Over at the Archonate, where Matthew Hughes can be found, you can now get his collection 9 Tales of Raffalon as an eBook for the introductory price of just 99¢.
Seven of these stories have appeared previously in The Magazine of Fantasy and Science Fiction; one (The Inn of the Seven Blessings) was written for the Gardner Dozois/George R. R. Martin anthology Rogues; and one (the novelette Sternutative Sortilege) is seen here for the first time.
It’s a surprisingly long collection, as large as a novel, and since I’m the guy who just formatted it you can believe that I know what I’m talking about. I also got to do the cover for this one – you can see it here.
Here’s the book’s description:
In an age of wizards and walled cities, Raffalon is a journeyman member of the Ancient and Honorable Guild of Purloiners and Purveyors. In other words, a thief.
His skills allow him to scale walls, tickle locks, defeat magical wards. He lifts treasures and trinkets, and spends the proceeds on ale and sausages in taverns where a wise thief sits with his back to the wall.
But somehow things often go the way they shouldn’t and then Raffalon has to rely upon his wits and a well calibrated sense of daring.
Here are nine tales that take our enterprising thief into the Underworld and Overworld, and pit him against prideful thaumaturges, grasping magnates, crooked guild masters, ghosts, spies, ogres, and a talented amateur assassin.
Like several of Hughes’ recent works this one takes place after the Universe has completed its transformation from a realm of reason into one ruled by Sympathetic Association – which we might know better as “magic” – and which, in that state, bears a strong resemblance to Jack Vance’s Dying Earth.
As always with Hughes, highly recommended. Go get one for less than a dollar!
AbeBooks is a huge marketplace of independent used booksellers, with each one posting their own catalog of titles into a single massive online bookstore. Now and then they curate special collections like this one; the curated collections may be a little easier to navigate than the wide-open search that you usually use at the site.
The Pulp magazines collection we’re looking at today offers a pretty wide selection of magazines from the 1930’s on, all with their vibrant (if faded) covers, all in the original format, and often available at tempting prices. You can expect a range of prices because each of these sellers may value their stock a little differently. And as always with vintage publications there are some good copies along with some others that are showing their age.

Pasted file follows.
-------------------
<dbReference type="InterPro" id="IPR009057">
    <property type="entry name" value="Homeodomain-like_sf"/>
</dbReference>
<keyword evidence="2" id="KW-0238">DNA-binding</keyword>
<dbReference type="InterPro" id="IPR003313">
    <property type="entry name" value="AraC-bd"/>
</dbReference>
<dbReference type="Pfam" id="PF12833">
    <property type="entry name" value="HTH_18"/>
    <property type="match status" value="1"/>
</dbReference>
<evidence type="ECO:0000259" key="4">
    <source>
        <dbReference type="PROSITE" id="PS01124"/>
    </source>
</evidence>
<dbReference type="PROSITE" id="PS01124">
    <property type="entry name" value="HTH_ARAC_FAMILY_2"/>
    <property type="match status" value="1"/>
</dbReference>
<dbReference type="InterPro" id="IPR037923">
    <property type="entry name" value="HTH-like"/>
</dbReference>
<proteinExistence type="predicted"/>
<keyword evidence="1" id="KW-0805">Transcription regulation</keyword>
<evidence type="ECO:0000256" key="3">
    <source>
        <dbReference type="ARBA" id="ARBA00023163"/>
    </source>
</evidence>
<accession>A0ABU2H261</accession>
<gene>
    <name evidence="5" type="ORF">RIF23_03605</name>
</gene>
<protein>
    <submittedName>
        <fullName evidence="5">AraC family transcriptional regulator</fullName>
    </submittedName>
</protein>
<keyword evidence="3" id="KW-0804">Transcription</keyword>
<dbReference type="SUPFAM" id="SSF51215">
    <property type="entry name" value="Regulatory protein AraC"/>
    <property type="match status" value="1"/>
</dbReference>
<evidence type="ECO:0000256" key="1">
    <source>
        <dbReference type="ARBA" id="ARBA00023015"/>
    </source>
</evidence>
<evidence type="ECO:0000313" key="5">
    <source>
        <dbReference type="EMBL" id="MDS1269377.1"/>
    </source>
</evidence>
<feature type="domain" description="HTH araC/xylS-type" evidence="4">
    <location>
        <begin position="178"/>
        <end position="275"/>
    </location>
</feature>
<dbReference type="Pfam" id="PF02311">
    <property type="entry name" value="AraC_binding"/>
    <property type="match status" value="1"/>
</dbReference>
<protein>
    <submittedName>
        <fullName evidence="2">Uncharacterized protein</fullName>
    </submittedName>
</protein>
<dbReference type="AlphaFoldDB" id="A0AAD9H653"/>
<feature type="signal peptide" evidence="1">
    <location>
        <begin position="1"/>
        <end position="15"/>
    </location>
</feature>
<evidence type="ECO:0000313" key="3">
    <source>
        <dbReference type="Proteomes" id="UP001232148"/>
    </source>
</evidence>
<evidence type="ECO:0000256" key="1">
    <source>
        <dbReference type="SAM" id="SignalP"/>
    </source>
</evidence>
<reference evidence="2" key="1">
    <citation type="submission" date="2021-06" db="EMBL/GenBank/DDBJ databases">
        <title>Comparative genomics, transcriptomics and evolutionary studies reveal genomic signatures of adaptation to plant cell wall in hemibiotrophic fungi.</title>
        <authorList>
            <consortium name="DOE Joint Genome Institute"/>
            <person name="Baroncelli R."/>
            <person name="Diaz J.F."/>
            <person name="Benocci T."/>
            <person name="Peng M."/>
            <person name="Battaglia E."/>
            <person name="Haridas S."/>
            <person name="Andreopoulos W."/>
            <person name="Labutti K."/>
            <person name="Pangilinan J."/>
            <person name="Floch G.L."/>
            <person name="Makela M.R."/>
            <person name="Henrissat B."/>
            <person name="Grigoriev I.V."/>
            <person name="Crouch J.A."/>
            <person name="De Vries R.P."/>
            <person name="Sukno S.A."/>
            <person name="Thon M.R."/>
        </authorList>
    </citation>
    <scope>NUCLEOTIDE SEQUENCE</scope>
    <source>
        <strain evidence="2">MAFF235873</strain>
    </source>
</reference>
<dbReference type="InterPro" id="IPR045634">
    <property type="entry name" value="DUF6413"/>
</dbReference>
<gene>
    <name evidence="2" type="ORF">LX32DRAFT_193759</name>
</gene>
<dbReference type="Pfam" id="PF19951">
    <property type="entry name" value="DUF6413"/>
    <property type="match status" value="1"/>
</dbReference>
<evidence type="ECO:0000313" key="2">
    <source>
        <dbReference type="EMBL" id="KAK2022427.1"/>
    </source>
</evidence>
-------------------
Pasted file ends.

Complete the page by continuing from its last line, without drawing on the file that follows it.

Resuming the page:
It’s a great collection that has many examples from Amazing Stories and Astounding but doesn’t neglect their less iconic rivals, like Planet Stories or Super Science Stories. And, you know, All This Could Be Yours.
Each one of these meticulously composed, hyperreal photographs by Michel Lagarde is an elaborate production, and I love them.
Lagarde builds these pictures from the ground up with a combination of techniques that include 3D modeling, miniatures, and model photography, all combined with an impossible sharpness and clarity into weird, engaging images that seem as though they could only come from France, like the films of Marc Caro and Jean-Pierre Jeunet.
In the example below, see how the same models appear – even in the same costumes – more than once. The stillness of the stagy composition contrasts with the implied motion of the characters in a bizarre, brain-bending view of motion and motionlessness, all in a single frozen moment.
You can see these photographs in two galleries at Lagarde’s web site, here and here. It’s possible to buy prints from the artist; unfortunately it looks as though his two hardcover collections are out of print.
But in addition to the galleries there are a couple of behind the scenes pages at the site. They’re fascinating. You can see how Lagarde works out his composition with a variety of tools and then builds the parts he needs to create the picture. The number of layers? Up to a hundred, and possibly even more.
The whole site is well worth a visit. Just be ready to lose some time there.
This is Sugar Space, by Russian illustrator George Redreev, and it’s just one of a long series of illustrations he’s posted at CG Society and at Artstation.
The CG Society page has many more pictures, but at Artstation’s page for this image you can see a large animated GIF that chronicles the picture’s progress from a rough thumbnail sketch to the final, full color painting. So both are worth a look.
This picture has such a playful treatment that it’s possible to overlook the pretty obvious objectification that’s at work here. (Well, it was possible for me, anyhow; your mileage may vary.) I look at it in the same way that I delight in the joy and playfulness of Dave Stevens’ pin-ups. The takeaway seems to be affection, and that may be what makes the difference.
His entire galleries show a lot of other work, much of it aimed at childrens’ illustration; one of my favorites appears below. But of course it was Sugar Space’s cheerful retro-futurism that was pretty much up my street. Provided that my street is lost somewhere in an alien jungle, I mean.
Rory Björkman’s The Journey is a beautifully lit, modeled and textured image of a crusty old fellow on his crusty old three-wheeler. You can see the full image and loads of details, color tests, and other preliminary versions here.
It’s all worth looking at, from the many versions of the trike’s grille through the test renders of the helmet, the baggage, and many other elements from the picture. It’s really wonderful work, all of it.
In fact, you shouldn’t stop there: you can see a much larger gallery of Björkman’s work on this page, where I especially recommend Sky Machine No. 47. Nice!